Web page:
We use dual porosity microfluidics and fluorescence microscopy to investigate immiscible imbibition in the pore networks formed in fractured rocks, and to identify emergent pore-scale events that arise as a result of the interplay between advection-dominant flow in fractures (F) and capillary-driven matrix imbibition (M). The dimensionless ratio between the two time scales T = tF/tM defines the various displacement patterns: fracture-dominant advective invasion at low Τ-values leaves a higher residual non-wetting phase saturation; compact invasion is observed at intermediate T-values, and fractures act as capillary barriers during matrix-dominant capillary imbibition at high Τ-values. Experiments and analyses show effective capillary-driven corner flow during immiscible imbibition; in particular, corner flow imbibition displaces non-wetting fluids that were initially trapped in the matrix during fast advective invasion. In contrast to wetting fluid invasion and imbibition, injected non-wetting fluids invade and flow along fractures as soon as the capillary pressure reaches the fracture entry pressure, and there is no matrix invasion and drainage. The capillary pressure versus saturation curve for the fractured rock mass assumes that fractures and matrix blocks share the same capillary pressure at equilibrium; then, the combined pressure-saturation response is a function of their relative contributions to the total porosity. In the absence of gouge or precipitates, fractures determine the entry pressure while the matrix controls storativity.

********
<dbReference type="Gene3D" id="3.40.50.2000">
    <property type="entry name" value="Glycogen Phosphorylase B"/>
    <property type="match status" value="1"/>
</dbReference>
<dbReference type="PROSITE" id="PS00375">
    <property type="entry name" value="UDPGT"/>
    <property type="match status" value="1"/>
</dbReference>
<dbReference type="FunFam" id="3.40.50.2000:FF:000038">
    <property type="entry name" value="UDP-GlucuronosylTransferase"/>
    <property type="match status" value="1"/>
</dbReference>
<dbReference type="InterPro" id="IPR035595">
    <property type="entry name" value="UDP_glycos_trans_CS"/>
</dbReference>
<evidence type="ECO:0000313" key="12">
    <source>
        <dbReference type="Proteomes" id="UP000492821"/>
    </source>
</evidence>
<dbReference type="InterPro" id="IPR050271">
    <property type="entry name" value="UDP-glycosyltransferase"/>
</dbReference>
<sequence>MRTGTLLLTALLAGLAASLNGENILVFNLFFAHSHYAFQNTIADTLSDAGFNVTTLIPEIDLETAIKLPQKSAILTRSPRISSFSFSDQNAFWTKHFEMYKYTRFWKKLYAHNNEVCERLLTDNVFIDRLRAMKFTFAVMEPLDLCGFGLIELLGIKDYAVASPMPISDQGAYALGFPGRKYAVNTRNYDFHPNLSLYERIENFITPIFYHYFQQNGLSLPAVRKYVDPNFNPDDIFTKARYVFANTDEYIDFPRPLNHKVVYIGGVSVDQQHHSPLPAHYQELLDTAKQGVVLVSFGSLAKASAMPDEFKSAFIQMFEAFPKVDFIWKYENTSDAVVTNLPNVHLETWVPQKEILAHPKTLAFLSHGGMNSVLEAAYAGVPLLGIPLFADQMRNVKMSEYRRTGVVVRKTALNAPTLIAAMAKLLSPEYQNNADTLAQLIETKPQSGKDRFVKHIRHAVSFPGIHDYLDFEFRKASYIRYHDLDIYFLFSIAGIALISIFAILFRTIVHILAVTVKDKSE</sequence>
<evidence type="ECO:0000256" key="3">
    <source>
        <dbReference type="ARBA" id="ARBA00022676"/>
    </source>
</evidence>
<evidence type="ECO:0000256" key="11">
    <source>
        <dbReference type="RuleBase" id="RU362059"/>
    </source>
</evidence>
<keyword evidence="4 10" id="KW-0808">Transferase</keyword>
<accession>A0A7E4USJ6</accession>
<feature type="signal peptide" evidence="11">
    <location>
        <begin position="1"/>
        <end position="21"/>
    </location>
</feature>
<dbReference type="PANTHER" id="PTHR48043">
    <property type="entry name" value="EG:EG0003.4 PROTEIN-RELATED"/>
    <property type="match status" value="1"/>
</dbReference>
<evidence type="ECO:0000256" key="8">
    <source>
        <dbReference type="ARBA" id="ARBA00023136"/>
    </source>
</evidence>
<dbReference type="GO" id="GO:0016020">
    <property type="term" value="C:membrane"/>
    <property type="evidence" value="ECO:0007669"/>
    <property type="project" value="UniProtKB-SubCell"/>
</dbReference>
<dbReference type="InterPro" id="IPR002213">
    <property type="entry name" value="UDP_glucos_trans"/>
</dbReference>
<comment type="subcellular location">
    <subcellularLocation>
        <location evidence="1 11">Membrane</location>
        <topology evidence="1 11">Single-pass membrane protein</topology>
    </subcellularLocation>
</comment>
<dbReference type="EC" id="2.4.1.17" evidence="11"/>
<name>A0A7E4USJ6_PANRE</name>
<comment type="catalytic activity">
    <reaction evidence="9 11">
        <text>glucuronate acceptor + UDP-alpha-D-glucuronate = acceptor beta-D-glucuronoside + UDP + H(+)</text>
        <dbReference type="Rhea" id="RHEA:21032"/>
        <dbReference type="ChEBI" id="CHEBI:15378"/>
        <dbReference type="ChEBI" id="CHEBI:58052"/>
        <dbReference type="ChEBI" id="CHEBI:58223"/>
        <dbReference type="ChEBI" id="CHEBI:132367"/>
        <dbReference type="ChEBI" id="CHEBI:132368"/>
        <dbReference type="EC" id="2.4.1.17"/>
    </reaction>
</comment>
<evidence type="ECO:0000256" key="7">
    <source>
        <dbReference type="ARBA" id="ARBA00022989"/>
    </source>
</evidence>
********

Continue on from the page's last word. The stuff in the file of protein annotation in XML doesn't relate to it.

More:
|Original language||English (US)|
|Journal||International Journal of Rock Mechanics and Mining Sciences|
|State||Published - Jul 30 2023|
Bibliographical noteKAUST Repository Item: Exported on 2023-08-21
Acknowledgements: Support for this research was provided by the KAUST Endowment at King Abdullah University of Science and Technology. G. E. Abelskamp edited the manuscript. B. Zhao developed the fabrication protocol we used to build the microfluidic model. M. Benitez and Q. Liu provided contact angle data.
This publication acknowledges KAUST support, but has no KAUST affiliated authors.
ASJC Scopus subject areas
- Geotechnical Engineering and Engineering Geology